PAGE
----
EFFORTS to paint a storm shelter plan for Oklahoma public schools with a nonpolitical brush are off to a rocky start. But then it’s folly to think that such a thing could remain uncolored by the palette of politics.
For starters, the initiative petition process is inherently political. It involves the circulation of a proposal that, if enough signatures are gathered, would place a measure on the election ballot — itself a political document.
The initiative and referendum process is a cherished right and somewhat insulates issues from the politically charged atmosphere of the Legislature, which could have (but didn’t) place a shelter proposal on the November ballot.
A storm shelter petition drive has been revived after stalling last year over a dispute on the ballot language. The movement started following the May 20, 2013, tornado in Moore that took the lives of seven children at an elementary school. Emotions ran high after the event. Indeed, an election on a shelter proposal might have easily passed had the vote been taken two or three months after the storm.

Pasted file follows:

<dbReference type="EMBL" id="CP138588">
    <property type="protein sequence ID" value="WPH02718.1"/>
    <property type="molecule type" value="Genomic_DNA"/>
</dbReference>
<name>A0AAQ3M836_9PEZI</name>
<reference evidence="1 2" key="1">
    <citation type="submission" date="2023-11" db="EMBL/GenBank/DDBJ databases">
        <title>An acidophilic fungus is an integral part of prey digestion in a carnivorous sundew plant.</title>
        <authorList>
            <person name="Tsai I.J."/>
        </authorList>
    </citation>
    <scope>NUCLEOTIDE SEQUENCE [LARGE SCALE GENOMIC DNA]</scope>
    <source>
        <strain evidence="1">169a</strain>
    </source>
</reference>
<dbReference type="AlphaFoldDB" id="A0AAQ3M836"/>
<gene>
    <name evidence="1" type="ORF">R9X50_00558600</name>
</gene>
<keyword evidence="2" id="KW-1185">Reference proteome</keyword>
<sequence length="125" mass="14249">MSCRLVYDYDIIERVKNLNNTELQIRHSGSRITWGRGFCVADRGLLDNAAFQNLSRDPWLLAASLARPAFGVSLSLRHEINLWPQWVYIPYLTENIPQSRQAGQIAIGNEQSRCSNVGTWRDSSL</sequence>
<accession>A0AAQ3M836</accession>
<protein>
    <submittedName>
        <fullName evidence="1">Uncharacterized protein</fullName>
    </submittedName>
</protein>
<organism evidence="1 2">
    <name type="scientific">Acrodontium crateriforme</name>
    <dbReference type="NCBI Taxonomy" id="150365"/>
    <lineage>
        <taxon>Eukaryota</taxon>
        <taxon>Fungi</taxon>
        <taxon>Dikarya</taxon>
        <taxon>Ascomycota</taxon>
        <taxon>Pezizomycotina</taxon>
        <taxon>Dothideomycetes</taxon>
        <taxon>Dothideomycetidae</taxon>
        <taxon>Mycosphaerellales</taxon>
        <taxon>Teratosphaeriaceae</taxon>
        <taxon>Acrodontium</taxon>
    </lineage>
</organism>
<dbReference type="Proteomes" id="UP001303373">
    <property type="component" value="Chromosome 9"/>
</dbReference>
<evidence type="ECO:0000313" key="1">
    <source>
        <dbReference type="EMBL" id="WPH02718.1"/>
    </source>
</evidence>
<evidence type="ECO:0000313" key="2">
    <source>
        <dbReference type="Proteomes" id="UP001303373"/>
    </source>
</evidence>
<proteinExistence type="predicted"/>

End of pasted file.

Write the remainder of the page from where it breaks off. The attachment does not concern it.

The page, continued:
Politics entered the equation early on. State Rep. Joe Dorman, a future candidate for governor, took on the cause as the central plank of a political platform centered on attacking Gov. Mary Fallin. The governor favored (as did The Oklahoman) a competing plan for shelters that emphasizes local control. Dorman’s early involvement and his current status can’t be unlinked.
Dorman, D-Rush Springs, pressed for a vote on a $500 million statewide bond issue to be repaid with franchise tax funds. When the ballot language controversy erupted, an attorney for the first petition drive played politics in accusing Attorney General Scott Pruitt’s office of making changes in response to his political donors. This was specious. As it turns out, Pruitt didn’t need any immediate help from donors. He was re-elected in April when no one filed to oppose him.
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